Robert Dufton, director of the foundation, talks to Jenna Pudelek about how the organisation is marking its 25th birthday
The Paul Hamlyn Foundation is marking its 25th anniversary by making a series of major gifts to charities that share its mission.
The first to benefit is the Roundhouse Studios, a creative centre beneath the Roundhouse music venue in Camden, London. The studios this month received a £5m endowment for its work with disadvantaged 11-to-25-year-olds in music, media and performing arts.
Robert Dufton, director of the foundation, is finalising the handful of other charities that will receive similar windfalls this year. He says: "They will all be related to our mission to enable individuals and communities to experience a better quality of life."
Such endowments are not typical of the foundation's general awards, which Dufton says total about £20m a year. They usually average about £90,000.
The grant-making organisation was founded by the publishing magnate Paul Hamlyn in 1987 and works in four areas - social justice, the arts, education and non-governmental organisations in India. At the end of 2011/12, it was worth £559.6m.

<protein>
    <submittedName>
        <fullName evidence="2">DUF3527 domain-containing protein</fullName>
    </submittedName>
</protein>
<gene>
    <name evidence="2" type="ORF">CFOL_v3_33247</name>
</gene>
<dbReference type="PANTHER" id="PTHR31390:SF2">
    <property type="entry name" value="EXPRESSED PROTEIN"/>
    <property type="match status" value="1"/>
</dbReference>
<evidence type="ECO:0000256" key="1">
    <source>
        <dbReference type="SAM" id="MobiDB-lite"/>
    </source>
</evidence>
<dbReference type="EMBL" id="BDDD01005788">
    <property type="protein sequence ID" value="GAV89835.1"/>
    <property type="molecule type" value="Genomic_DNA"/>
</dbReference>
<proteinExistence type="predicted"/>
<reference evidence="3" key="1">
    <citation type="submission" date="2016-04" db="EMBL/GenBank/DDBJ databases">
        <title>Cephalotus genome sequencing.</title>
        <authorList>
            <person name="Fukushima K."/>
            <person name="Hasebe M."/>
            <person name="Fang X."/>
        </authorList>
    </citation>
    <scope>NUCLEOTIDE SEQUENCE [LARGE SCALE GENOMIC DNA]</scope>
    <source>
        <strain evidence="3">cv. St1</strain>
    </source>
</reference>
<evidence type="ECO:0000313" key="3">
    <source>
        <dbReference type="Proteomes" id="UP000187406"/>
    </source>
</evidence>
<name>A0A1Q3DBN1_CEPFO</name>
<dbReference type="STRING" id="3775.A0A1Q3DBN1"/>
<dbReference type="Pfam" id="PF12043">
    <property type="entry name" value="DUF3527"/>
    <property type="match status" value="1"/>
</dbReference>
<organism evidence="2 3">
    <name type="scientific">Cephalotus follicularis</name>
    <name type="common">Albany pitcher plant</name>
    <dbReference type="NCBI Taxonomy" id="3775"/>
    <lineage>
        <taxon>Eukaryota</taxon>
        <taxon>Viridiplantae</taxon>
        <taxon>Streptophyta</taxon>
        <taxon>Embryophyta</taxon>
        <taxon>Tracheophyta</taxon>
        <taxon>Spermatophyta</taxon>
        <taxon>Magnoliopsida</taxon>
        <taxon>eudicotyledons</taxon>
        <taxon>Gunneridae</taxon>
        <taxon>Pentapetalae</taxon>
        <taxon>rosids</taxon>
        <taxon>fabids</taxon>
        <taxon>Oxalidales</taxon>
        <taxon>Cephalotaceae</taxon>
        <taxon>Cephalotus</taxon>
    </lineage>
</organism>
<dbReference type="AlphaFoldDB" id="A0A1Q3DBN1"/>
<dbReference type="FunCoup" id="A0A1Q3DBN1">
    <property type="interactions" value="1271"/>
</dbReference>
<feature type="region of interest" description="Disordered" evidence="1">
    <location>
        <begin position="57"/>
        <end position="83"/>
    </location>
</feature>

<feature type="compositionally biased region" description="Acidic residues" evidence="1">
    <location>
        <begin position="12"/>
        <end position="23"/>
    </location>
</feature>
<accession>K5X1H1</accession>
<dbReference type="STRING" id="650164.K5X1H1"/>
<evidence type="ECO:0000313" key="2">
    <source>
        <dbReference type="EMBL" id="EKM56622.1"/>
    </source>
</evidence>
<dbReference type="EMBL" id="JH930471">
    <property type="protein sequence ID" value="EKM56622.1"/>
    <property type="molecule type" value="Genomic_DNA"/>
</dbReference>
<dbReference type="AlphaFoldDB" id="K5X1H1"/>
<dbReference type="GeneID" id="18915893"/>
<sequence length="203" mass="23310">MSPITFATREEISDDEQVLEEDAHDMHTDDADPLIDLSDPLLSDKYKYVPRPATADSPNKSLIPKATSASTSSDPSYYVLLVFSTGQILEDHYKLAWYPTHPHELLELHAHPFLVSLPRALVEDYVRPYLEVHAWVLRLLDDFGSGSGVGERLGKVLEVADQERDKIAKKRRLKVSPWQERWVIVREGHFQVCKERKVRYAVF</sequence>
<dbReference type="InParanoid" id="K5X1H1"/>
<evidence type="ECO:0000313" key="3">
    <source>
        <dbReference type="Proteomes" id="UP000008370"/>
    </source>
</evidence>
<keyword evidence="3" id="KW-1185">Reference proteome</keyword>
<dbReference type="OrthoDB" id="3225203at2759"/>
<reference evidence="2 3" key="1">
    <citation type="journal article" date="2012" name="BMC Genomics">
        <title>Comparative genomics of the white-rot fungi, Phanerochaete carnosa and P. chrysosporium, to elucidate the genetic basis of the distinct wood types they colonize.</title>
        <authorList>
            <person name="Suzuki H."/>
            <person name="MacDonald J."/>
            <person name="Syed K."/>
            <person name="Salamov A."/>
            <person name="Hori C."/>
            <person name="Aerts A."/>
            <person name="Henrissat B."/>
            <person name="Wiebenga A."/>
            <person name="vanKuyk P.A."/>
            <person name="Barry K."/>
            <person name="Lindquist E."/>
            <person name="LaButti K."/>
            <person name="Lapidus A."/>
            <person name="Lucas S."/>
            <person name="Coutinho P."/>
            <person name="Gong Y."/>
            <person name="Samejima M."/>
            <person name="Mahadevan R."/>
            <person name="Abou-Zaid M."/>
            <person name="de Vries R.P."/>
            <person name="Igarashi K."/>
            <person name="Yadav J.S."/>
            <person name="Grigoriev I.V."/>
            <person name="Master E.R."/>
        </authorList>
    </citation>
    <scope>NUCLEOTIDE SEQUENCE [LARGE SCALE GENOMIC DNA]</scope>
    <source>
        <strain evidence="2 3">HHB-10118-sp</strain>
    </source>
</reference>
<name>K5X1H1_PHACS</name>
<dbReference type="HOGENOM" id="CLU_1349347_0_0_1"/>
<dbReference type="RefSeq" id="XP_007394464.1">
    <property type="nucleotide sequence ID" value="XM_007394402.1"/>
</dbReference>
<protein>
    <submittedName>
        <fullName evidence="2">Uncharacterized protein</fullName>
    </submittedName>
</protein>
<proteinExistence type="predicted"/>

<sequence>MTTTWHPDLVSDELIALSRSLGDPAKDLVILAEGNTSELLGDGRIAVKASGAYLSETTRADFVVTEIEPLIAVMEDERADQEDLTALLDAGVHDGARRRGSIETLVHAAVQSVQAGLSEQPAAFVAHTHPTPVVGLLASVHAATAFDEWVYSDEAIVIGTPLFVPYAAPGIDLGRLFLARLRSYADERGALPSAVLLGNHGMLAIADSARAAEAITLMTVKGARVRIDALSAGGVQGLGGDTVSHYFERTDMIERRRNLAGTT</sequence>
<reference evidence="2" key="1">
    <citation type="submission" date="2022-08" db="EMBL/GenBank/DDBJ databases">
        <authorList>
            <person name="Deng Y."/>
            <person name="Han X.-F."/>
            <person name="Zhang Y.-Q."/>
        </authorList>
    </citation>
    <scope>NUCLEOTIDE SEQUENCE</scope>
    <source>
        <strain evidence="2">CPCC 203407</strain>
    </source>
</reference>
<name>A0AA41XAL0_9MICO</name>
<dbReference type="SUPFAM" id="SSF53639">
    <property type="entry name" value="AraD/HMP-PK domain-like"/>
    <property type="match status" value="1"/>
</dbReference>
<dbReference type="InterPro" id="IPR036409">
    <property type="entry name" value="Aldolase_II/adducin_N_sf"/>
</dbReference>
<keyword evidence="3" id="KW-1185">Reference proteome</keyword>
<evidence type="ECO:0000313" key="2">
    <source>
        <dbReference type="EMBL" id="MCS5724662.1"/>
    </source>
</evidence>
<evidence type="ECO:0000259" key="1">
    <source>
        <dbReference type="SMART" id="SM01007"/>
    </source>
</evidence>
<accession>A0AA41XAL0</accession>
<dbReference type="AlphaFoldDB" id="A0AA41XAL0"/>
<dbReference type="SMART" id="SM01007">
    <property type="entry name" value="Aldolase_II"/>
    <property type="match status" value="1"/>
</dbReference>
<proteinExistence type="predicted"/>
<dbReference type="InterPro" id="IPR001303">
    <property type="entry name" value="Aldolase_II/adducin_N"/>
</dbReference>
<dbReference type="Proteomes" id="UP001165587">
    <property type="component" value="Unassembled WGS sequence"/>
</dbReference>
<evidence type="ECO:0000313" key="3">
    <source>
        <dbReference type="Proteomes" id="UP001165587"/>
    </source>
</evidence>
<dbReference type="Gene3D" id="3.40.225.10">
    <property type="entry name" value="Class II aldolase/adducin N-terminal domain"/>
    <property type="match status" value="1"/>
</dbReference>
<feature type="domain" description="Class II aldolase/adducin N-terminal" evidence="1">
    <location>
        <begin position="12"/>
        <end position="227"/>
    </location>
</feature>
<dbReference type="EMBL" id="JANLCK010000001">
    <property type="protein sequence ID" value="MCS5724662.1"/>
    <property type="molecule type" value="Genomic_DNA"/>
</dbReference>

The foundation runs an open grants scheme that is accessible to organisations with charitable aims, including local authority departments such as museums and libraries.
Examples of recent grants include £150,000 to the Welsh charity Llamau, to work with 14-to-19-year-olds at risk of becoming homeless.
"It had been working with an older age group but identified there was a need to work on a more preventive basis," Dufton says. "I think this characterises a lot of what we do - we enable problems to be addressed before they become entrenched."
The foundation also has a special initiatives programme that works on areas of specific need. An existing example is Right Here, a £6m programme in partnership with the Mental Health Foundation to reduce the risk of young people being damaged by mental health problems.
"We believe passionately that people should have a greater say in their own lives, particularly those who are most marginalised," says Dufton.